“I feel frustrated that I let an opportunity like this go by,” Federer said.

Del Potro held a match point at 8-7 in the second-set tiebreaker, but he lost the final three points on his own errors that allowed Federer to force a third set.

“It was a lot of frustration after that match point, but then I play well,” Del Potro said.

They were on serve in the third until Federer broke for a 5-4 lead with a backhand winner off del Potro’s serve.

Federer had a chance to serve out the match, holding two match points. But del Potro staved both off to force deuce.

Federer’s forehand went long, giving del Potro a break point. Federer answered with a backhand that hit del Potro at the net and then gained his third match point on del Potro’s forehand error.

Del Potro recovered to deuce with a forehand winner. Federer mis-hit a forehand high into the air beyond the baseline, giving del Potro another break point. The Argentine cashed in with a well-placed forehand in the corner to tie the set, 5-all.

In the tiebreaker, Del Potro raced to a 6-1 lead, helped by two of Federer’s double faults. He closed out the win on his third match point when Federer’s forehand failed.

“I would like to play that tiebreaker again because I don’t know what the hell happened,” Federer said.

Del Potro lost just six points on his serve in the first set.

In the second-set tiebreaker, Del Potro and Federer took turns arguing with chair umpire Fergus Murphy. Del Potro was annoyed the crowd was making noise on his serve and told the umpire he wasn’t warning them enough to be quiet.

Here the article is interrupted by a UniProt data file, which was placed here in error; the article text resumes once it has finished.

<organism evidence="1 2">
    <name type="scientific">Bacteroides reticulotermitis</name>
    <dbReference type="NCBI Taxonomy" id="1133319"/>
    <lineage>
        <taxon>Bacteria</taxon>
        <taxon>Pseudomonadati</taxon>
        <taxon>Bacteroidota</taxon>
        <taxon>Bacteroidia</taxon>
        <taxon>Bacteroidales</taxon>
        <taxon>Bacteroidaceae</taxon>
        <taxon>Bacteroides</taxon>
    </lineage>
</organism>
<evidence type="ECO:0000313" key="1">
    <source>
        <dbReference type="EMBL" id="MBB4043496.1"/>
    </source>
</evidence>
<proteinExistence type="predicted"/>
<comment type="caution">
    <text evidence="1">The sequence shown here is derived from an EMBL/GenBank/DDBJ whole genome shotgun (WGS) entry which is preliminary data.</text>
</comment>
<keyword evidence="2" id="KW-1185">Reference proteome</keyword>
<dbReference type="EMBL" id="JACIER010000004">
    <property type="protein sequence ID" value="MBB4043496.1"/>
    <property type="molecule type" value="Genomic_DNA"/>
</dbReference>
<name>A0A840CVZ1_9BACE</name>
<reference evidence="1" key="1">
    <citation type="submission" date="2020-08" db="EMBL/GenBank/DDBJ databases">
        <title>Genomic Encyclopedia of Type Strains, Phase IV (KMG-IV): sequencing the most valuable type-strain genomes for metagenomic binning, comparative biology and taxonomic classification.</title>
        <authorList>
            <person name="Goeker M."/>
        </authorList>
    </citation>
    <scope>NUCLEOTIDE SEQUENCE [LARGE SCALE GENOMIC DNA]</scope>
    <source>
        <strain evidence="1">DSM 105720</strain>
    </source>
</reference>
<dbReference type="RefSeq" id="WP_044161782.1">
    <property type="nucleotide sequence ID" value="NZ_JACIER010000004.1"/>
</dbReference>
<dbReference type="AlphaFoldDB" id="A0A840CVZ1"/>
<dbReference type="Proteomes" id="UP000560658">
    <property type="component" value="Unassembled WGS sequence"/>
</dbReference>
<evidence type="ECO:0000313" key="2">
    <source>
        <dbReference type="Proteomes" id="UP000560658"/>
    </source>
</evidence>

“It had no effect on the outcome of the match,” Federer said. “I was just also just trying to pump myself up more, to get energy for me.”

Del Potro survived three-setters against countryman Leonardo Mayer in the fourth round and Philipp Kohlschreiber in the quarterfinals. It was his first win against Federer since last year’s U.S. Open quarters. Del Potro trails in their series 18-7, but owns a 4-2 advantage in finals.

Del Potro arrived at Indian Wells having won a title in Acapulco and back in the top 10.

“I’m really enjoying playing tennis again,” he said. “I’m still surprising myself, and I want to keep surprising the tennis tour.”

More AP tennis coverage: https://apnews.com/tag/apf-Tennis